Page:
Right to marry debate raises financial issues related to divorce

On behalf of Jarrell, Hicks & Waldman, PC posted in Divorce on Thursday, April 4, 2013.

Just north of Fredericksburg in Washington, D.C., the United States Supreme Court is hearing arguments on the right of homosexual couples to legally marry. Along with the right to marry comes the right to later dissolve that marriage through divorce. However, for married and unmarried couples, regardless of their sexual orientations, separation and divorce can present difficult issues related to the division of assets between the parties.

For example, under current federal tax laws, when unmarried partners split, any transfers of assets between the parties may be subject to income taxes or gift taxes. While supporters of the universal right to marry cite this requirement as discriminatory toward homosexual couples who are unable to marry, supporters of heterosexual-exclusive marriage claim that separate-sex couples who do not marry experience the same tax consequences.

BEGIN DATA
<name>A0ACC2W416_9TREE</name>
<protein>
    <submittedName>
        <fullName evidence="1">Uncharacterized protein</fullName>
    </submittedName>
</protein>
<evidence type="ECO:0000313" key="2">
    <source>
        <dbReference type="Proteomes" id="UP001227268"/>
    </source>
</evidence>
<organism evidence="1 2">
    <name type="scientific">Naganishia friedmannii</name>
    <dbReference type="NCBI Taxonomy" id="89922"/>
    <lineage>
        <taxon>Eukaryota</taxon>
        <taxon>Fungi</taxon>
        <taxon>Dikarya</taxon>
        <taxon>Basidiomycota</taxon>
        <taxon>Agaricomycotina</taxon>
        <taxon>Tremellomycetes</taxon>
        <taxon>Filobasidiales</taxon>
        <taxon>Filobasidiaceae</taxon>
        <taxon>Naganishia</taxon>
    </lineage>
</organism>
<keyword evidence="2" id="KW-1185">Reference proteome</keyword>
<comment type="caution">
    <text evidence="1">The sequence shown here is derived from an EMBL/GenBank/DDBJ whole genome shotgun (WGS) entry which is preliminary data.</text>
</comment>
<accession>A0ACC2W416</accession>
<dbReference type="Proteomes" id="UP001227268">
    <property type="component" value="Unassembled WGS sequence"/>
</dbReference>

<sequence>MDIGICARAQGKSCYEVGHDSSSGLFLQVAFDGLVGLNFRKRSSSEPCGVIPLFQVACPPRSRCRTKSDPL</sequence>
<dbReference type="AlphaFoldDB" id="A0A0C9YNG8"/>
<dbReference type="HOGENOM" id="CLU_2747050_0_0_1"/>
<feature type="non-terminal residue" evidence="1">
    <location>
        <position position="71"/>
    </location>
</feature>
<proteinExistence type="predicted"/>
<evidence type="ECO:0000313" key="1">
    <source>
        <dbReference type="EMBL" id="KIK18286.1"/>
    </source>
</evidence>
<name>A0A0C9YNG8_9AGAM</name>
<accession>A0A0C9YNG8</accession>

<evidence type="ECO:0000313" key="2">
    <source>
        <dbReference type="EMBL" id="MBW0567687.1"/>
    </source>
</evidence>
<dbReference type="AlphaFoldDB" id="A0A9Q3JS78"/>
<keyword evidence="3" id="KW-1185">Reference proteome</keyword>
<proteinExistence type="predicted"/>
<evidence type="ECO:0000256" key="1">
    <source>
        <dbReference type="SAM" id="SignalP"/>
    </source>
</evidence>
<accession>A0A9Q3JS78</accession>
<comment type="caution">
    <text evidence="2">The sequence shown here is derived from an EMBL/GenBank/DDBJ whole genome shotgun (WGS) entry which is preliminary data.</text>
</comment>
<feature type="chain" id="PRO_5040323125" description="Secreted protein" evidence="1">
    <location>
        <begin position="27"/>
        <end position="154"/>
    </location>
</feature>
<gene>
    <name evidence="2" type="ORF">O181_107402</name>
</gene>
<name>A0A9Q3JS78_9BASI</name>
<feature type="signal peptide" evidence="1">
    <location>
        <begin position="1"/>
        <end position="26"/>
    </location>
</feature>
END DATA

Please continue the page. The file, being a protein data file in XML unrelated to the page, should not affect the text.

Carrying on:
Along with the opportunity to marry comes the opportunity to divorce with no tax consequences. When married couples divorce, transfers of assets are not viewed as taxable events. Therefore, married couples who file for divorce and end their marriages do not have to engage in the same tax discussions as separating unmarried partners. While tax issues are only a small part of the ongoing right-to-marry debate, they represent a significant legal consideration for any parties separating or filing for divorce.

Couples who choose to end their marriages through divorce have to engage in many difficult negotiations to sort out issues ranging from the division of assets, child custody and continuing financial support. While some married couples may rely on agreements executed prior to marriage to help guide them through the difficulties of their divorces, others must confront all aspects of divorce at once.

Depending upon the cause of the divorce and the level of amicability that exists between the parties, some divorces can be resolved in court-approved settlements agreed upon by the parties. For others, a court will hear the parties and determine the best course of action regarding financial, custodial and support decisions. There are many options for people filing for divorce to help ensure that their rights are protected, whether a resolution comes through a settlement or a hearing.

Source: Forbes, "Right To Divorce? Just As Important As Right To Marry (No Kidding)," Robert W. Wood, March 27, 2013

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